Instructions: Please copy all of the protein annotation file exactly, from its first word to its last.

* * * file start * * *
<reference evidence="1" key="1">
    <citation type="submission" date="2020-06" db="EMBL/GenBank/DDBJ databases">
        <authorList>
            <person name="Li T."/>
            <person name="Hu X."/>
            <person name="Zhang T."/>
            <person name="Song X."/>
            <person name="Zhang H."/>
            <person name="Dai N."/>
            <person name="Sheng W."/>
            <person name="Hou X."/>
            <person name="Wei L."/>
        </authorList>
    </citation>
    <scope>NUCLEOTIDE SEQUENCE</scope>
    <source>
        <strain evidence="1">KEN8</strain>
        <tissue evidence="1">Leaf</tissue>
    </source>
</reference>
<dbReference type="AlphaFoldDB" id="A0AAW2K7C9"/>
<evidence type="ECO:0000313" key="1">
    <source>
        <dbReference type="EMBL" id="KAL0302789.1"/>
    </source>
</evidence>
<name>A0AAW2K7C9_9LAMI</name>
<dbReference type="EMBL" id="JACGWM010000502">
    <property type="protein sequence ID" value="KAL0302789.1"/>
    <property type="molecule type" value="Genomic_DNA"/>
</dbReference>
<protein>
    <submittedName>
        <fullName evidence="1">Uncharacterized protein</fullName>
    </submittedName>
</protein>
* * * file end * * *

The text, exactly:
<reference evidence="1" key="1">
    <citation type="submission" date="2020-06" db="EMBL/GenBank/DDBJ databases">
        <authorList>
            <person name="Li T."/>
            <person name="Hu X."/>
            <person name="Zhang T."/>
            <person name="Song X."/>
            <person name="Zhang H."/>
            <person name="Dai N."/>
            <person name="Sheng W."/>
            <person name="Hou X."/>
            <person name="Wei L."/>
        </authorList>
    </citation>
    <scope>NUCLEOTIDE SEQUENCE</scope>
    <source>
        <strain evidence="1">KEN8</strain>
        <tissue evidence="1">Leaf</tissue>
    </source>
</reference>
<dbReference type="AlphaFoldDB" id="A0AAW2K7C9"/>
<evidence type="ECO:0000313" key="1">
    <source>
        <dbReference type="EMBL" id="KAL0302789.1"/>
    </source>
</evidence>
<name>A0AAW2K7C9_9LAMI</name>
<dbReference type="EMBL" id="JACGWM010000502">
    <property type="protein sequence ID" value="KAL0302789.1"/>
    <property type="molecule type" value="Genomic_DNA"/>
</dbReference>
<protein>
    <submittedName>
        <fullName evidence="1">Uncharacterized protein</fullName>
    </submittedName>
</protein>